Former Parliamentarian Laid to rest
by Katherine Renton
“To the people of St Vincent and the Grenadines, and especially the people of West Kingstown, my father loved you.”
There was nothing said within the walls of the St George’s Cathedral last Friday, at the funeral service for former parliamentary representative Alexander John Clark Horne, that was more emphatic or full of emotion than this statement made by his second daughter, Oneka Horne-Tolentino.
She and her sisters, Zhinga Horne-Edwards and Kande Horne-Kara, delivered their father’s eulogy to the packed church and, via screens, to the crowds outside as well.
Horne had been accorded an official funeral: the flag of St Vincent and the Grenadines was draped over his casket, viewing of his body took place at the House of Assembly; he lay at the New Democratic Party (NDP) headquarters; all flags were flown at half mast; and he was lowered to his final resting place after a gun salute.
However, his funeral could also be said to be a State funeral in the sense that, much of the State seemed to be present. There was such a crowd at the St George’s Cathedral, which had temporarily been restored to its full glory for the occasion, that vendors moved to line up outside of the church gates.
There was a sizeable throng even at the public viewing at the House of Assembly, and the stream was constant. The police officers would only let a certain number of people upstairs at a time, and in the busyness, the voices of the people downstairs managed to travel all the way upstairs. Therefore, the dead silence and grief which filled the room where Horne lay was somewhat interrupted by the chatter and eagerness downstairs.
John Horne the father, the constituency representative, the singer, the actor, the athlete, the mas man, the friend were all remembered throughout the day, and in the tributes and eulogy at the funeral service.
His daughters spoke about sharing their father with the constituents of West Kingstown, and how their father treated the constituents just the same as his family.
Oneka remembered that every day would hold 6 am phone calls for her father, which he would always answer.
At first it was not Horne’s choice to enter politics, she informed, but it was the people of West Kingstown who petitioned for his candidacy.
“And with that single event you entered that boy from the bay side’s heart, and you never left. To the people of St Vincent and the Grenadines, and especially the people of West Kingstown, my father loved you. After he had you, he had a new purpose, a new mission, a new direction, a new passion. He was absolutely devoted to you,” she declared.
She had learned that there were many whose one call to her father changed their lives completely, she said.
Kande, the fourth daughter also referred to her father’s passion for the people in his constituency.
“How blessed are you to have been a constituent of West Kingstown between 1984 and 2001?,” she asked, continuing that they, “had a representative who truly cared about your individual and collective needs.”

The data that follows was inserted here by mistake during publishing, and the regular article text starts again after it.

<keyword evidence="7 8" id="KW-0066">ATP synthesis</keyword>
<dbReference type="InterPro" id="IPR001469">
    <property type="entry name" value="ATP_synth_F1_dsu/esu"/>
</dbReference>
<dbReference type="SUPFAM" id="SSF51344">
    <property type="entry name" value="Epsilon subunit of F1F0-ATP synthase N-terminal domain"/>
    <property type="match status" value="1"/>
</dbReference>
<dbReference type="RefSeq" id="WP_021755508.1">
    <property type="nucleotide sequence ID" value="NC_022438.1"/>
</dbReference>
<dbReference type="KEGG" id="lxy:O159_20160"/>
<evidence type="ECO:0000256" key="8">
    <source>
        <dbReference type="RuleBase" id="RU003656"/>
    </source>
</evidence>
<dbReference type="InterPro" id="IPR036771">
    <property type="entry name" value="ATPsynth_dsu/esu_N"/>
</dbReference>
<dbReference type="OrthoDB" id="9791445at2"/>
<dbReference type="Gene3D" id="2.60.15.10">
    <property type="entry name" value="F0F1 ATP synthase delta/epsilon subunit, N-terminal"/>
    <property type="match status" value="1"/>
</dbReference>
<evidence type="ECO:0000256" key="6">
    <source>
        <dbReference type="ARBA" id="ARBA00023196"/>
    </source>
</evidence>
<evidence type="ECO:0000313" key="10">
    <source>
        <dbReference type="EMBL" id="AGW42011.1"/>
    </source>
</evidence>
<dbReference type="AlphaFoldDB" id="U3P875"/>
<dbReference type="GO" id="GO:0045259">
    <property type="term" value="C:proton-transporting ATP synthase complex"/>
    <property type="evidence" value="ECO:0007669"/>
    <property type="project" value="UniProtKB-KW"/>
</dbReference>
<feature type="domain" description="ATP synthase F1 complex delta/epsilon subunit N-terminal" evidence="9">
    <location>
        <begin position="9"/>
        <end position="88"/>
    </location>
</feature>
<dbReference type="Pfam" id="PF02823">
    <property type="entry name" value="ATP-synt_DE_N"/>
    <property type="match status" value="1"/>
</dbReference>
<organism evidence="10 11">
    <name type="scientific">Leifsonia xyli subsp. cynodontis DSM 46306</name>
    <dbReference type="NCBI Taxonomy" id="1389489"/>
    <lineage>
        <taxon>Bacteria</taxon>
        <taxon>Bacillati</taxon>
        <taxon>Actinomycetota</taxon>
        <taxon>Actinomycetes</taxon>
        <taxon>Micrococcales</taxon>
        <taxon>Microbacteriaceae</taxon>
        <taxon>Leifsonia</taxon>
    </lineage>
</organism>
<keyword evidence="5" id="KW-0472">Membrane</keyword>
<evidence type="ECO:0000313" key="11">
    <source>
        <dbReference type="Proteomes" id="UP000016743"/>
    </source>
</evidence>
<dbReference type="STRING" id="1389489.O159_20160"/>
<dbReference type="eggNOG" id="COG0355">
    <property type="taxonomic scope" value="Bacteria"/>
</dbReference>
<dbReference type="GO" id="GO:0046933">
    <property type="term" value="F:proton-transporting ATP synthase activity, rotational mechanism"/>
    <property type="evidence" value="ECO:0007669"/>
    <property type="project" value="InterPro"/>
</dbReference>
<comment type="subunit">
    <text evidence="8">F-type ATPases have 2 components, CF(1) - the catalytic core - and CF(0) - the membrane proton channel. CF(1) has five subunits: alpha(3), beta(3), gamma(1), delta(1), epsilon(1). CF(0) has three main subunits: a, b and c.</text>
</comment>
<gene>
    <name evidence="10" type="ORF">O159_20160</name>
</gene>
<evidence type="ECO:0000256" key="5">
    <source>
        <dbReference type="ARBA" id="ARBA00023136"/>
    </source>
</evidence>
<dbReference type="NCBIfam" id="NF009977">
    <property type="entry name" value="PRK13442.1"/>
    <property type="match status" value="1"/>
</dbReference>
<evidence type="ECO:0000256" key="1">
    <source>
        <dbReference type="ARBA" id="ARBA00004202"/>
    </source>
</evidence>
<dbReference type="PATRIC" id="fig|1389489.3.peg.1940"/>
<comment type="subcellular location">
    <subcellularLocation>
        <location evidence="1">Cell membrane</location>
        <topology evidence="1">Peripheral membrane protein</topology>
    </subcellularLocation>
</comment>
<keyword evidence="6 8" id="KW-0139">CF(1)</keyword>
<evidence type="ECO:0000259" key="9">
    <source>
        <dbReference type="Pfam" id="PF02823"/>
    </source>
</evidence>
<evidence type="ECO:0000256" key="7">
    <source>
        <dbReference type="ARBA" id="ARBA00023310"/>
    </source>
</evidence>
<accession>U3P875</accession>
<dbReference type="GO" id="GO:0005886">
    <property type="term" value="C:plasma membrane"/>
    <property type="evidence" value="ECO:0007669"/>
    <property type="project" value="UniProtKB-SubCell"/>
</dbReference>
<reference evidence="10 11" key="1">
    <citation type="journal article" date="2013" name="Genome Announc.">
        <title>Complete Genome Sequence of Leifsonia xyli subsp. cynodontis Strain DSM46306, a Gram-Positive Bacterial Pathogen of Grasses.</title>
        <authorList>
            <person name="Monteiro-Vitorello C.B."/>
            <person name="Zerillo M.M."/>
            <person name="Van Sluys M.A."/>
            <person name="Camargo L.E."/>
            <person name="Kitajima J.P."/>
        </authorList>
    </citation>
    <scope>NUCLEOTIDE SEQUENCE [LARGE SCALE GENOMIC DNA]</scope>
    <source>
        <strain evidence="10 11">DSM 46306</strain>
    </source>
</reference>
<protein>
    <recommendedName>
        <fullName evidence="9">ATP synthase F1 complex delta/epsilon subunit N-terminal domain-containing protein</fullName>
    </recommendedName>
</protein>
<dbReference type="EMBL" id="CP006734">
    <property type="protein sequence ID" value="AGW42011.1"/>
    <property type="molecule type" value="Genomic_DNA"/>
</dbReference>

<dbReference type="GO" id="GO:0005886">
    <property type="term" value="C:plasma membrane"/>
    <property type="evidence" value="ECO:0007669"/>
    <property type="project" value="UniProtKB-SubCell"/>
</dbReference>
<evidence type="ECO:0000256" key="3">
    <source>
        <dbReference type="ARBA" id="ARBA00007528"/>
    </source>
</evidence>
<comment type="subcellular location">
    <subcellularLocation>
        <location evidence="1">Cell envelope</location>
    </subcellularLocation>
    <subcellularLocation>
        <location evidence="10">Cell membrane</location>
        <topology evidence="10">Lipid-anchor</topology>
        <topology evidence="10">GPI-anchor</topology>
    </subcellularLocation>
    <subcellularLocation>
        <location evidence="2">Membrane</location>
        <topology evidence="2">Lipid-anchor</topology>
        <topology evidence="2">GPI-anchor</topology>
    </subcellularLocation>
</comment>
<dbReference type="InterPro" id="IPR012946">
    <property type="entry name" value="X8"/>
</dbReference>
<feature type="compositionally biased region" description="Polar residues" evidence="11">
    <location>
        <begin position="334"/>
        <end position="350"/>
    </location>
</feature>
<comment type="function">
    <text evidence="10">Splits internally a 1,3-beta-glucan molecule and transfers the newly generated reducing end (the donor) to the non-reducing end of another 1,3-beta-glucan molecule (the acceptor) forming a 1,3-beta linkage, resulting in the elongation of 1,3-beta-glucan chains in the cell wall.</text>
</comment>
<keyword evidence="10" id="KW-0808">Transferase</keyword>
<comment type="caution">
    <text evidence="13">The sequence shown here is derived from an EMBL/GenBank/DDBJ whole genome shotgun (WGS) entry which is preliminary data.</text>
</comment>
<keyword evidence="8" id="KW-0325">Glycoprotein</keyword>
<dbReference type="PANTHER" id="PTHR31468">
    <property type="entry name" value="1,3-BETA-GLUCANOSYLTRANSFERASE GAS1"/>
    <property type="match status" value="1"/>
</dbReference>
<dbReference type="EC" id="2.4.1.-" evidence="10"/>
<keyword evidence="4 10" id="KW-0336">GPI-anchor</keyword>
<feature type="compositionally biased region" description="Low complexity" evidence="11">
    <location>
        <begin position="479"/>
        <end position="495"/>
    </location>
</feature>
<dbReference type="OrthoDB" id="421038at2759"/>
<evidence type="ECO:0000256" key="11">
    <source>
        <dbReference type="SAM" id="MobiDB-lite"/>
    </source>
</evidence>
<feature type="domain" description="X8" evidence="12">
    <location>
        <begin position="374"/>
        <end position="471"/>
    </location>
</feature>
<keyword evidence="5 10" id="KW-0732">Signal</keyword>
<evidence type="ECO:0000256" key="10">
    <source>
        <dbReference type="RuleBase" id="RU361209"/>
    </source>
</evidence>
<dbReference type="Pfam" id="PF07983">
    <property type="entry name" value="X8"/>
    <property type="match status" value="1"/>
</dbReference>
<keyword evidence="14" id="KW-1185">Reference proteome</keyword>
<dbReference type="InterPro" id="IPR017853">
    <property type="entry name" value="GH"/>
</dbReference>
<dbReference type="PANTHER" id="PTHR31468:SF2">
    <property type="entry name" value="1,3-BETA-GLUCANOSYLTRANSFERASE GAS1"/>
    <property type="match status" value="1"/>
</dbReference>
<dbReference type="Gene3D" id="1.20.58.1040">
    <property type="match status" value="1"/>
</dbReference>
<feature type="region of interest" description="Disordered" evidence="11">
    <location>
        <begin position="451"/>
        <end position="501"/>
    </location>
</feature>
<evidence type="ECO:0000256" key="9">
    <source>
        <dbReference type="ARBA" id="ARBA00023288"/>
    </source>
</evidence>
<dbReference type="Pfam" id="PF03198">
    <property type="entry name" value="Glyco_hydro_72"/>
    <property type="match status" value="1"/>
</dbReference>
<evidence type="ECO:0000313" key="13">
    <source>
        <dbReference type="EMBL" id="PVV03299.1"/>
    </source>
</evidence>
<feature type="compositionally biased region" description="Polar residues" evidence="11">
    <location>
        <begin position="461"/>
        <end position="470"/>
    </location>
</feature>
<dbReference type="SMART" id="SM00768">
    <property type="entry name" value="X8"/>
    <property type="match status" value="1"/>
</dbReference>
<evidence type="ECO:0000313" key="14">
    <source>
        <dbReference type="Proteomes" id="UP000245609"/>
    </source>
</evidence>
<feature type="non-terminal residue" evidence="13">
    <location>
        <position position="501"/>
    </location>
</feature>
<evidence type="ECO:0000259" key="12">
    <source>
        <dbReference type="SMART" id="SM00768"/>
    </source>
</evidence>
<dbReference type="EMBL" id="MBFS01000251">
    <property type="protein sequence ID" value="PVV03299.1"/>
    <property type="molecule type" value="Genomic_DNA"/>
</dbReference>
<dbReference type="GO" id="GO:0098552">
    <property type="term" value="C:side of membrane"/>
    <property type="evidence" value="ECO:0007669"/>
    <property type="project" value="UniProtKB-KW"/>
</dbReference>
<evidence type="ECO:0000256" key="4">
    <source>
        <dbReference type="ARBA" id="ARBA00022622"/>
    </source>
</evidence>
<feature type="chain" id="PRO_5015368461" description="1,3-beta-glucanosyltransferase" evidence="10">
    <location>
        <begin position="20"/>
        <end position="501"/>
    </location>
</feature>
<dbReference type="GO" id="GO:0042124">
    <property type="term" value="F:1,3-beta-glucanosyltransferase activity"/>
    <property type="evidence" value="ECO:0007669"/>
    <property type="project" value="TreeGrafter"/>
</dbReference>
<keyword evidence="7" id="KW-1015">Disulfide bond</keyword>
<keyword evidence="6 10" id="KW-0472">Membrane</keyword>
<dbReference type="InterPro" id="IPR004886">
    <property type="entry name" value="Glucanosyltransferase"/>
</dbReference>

Horne’s daughters were first hand witnesses to his generosity and they gave testimony to this in the eulogy.
“Even if you didn’t know him. How blessed are you to have been a stranger walking on a hot day, a rainy day, or any day for that matter as John Horne drove by?… because you are sure to be given a
ride. It didn’t matter if you were headed in the opposite direction,” Kande stated.
Her sister Oneka told her story of walking with her father countless times through town until “the paper bills in his pocket became coins, and the coins became pockets turned inside out with nothing to give but lint.”
Horne’s third daughter Zhinga also told stories of her father’s generosity during his life, but stories that had been relayed to her by others. One was of her father helping a man who had just come out of prison and wanted to rebuild his life. This man said that Horne was the only one who helped him, who formulated a plan with him, which saw him becoming a successful entrepreneur.
Zinzi, Horne’s fifth daughter also gave a tribute, while his first daughter Andrea Warner, read a lesson.
The Leader of the Opposition, Dr Godwin Friday praised Horne extensively, saying that he was proof that you could be a good man and be successful in politics. “He was a good guy, the same guy, in and out of politics,” he commented during his tribute.
Horne was also remembered as a musical man. The Starlift Steel Orchestra lifted up the tunes of “Halleluiah” and the New Kingstown Chorale also did several hymns during tribute. After Horne was laid to rest, Starlift played a variety of hymns on a truck leading from the churchyard.
The service was full of emotional ups and downs. Horne’s family and persons in the church shed tears or came close to shedding tears at times, but there was also intermittent laughter at fond memories.
Adding to the laughter was his former classmate and lifelong friend Bassy Alexander who, in his tribute, recalled his classmate in the old stories of school days, and brought back Horne’s special phrase “Horn fuh dem.”
Tributes were also given by Maia Tolentino, Horne’s granddaughter; Patrick Horne, his nephew; Patches Knights, his friend; Arnhim Eustace, former opposition leader; Cantemus; Suri Tolentino & Jada Kara, his grandchildren; Erlene Williams-King, his sister-in-law; Leroy Providence, his cousin; and the New Kingstown Chorale.
The Chief Celebrant at the funeral mass was The Right Reverend C. Leopold Friday, Bishop of the Windward Islands, while the Homily was delivered by The Very Reverend O. Samuel Nichols.
Horne was buried on the west side of the church in the direction of his former constituency, and next to his grandmother, his “beloved Maria.”
Darkness began to fall as the casket was lowered and as he was “crowned” with flowers thrown by his grandchildren, daughters, nephews and family, a woman in the crowd repeated that Horne was the “best politician ever”.